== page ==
- A report from the Council of Economic Advisors highlights the need to reskill American workers for tomorrow's jobs and workforce. The report posits that today's economic growth, along with digitization and changes in the way we work, requires educators and workers to coordinate and meet the challenges employers face.
- The first 25 years of life, according to the report, are "frontloaded" with learning and skill development. Afterward, learning and skill enhancement trails off. To meet the demands of today and tomorrow's workforce, learning will need to be ongoing. Today, it is largely in the hands of businesses in the form of employee training, but that must evolve to more fully meet demand.
- The report also cites the disconnect between the needs of employers/employees and the educational opportunities available. More coordination will be required to bridge the information gap. While workers understand the need to reskill, the CEA believes government, at the federal, state and local levels, may contribute to the solution.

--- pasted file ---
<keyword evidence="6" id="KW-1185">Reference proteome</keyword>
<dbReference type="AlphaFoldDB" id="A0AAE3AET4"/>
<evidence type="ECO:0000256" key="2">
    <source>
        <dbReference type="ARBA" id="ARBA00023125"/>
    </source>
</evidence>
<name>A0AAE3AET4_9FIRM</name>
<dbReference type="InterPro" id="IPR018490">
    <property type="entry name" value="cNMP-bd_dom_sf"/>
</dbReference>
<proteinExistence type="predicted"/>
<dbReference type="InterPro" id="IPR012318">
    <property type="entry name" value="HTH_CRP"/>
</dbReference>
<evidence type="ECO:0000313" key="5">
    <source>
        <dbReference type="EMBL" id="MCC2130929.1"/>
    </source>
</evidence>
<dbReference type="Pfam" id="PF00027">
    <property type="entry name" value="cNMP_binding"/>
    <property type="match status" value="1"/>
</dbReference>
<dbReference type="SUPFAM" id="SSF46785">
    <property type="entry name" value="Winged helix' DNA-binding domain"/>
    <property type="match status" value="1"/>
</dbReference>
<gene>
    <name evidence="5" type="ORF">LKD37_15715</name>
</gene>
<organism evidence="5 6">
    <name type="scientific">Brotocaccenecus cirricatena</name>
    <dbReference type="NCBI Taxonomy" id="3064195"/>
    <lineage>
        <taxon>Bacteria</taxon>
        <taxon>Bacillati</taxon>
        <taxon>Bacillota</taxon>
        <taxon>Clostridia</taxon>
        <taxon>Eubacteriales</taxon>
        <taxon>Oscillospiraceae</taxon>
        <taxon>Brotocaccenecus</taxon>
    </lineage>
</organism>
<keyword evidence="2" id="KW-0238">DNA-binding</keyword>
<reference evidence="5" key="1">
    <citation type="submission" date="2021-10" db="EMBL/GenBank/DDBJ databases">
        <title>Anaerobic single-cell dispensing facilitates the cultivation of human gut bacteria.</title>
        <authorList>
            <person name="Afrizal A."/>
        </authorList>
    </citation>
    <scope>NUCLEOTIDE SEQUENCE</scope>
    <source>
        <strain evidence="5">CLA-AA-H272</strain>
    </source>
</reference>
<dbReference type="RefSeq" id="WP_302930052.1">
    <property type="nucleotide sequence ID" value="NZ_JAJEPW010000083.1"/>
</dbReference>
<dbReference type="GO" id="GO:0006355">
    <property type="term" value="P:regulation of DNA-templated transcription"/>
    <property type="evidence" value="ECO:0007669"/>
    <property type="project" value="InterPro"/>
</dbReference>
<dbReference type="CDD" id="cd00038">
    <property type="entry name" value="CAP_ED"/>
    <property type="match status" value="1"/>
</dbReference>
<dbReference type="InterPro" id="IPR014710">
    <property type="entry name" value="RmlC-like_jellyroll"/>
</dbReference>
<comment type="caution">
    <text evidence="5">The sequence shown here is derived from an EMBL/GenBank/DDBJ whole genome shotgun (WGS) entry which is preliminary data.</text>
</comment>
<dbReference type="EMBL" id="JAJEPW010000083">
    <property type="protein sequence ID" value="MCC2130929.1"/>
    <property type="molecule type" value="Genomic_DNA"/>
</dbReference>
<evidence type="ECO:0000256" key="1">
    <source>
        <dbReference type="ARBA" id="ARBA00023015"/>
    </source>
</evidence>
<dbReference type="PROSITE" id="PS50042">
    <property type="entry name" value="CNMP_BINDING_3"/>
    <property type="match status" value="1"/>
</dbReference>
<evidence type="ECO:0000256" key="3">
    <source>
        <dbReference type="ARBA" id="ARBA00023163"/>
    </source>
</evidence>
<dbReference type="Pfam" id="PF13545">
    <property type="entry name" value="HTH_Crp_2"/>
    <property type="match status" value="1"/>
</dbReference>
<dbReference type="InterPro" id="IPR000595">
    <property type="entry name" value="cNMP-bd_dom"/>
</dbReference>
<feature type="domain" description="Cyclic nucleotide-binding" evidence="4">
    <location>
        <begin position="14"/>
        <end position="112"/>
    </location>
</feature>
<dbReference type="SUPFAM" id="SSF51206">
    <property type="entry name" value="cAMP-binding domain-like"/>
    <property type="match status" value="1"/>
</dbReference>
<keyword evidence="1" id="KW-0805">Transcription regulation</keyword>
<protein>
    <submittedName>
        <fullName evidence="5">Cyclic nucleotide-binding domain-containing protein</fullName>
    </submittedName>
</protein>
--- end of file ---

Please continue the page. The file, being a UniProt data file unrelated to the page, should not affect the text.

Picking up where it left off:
As the current administration strives to stimulate economic growth for the nation, the skills gap threatens to put the brakes on development. Significant talent gaps, from high tech to skilled manufacturing to trades positions are pushing employers, educators and even local government to address the needs of the workforce and business.
Some businesses have determined they can't afford to wait for educators to catch up to market need, and are providing grants and tuition assistance that directly serves their own ends. Google, for example, has offered 10,000 scholarships to American workers and students in hopes to create a workforce for itself. And Home Depot invested $50 million to train 20,000 individuals. In other words, assuring a pipeline of future applicants may mean proactively providing training and the funds for it.
The fourth industrial revolution is poised not only to change the way we work, but also displace millions worldwide. Even as the economy rallies, job growth can only occur if there are available workers. The need to rethink training, skills and credentialing appears to be only at its onset.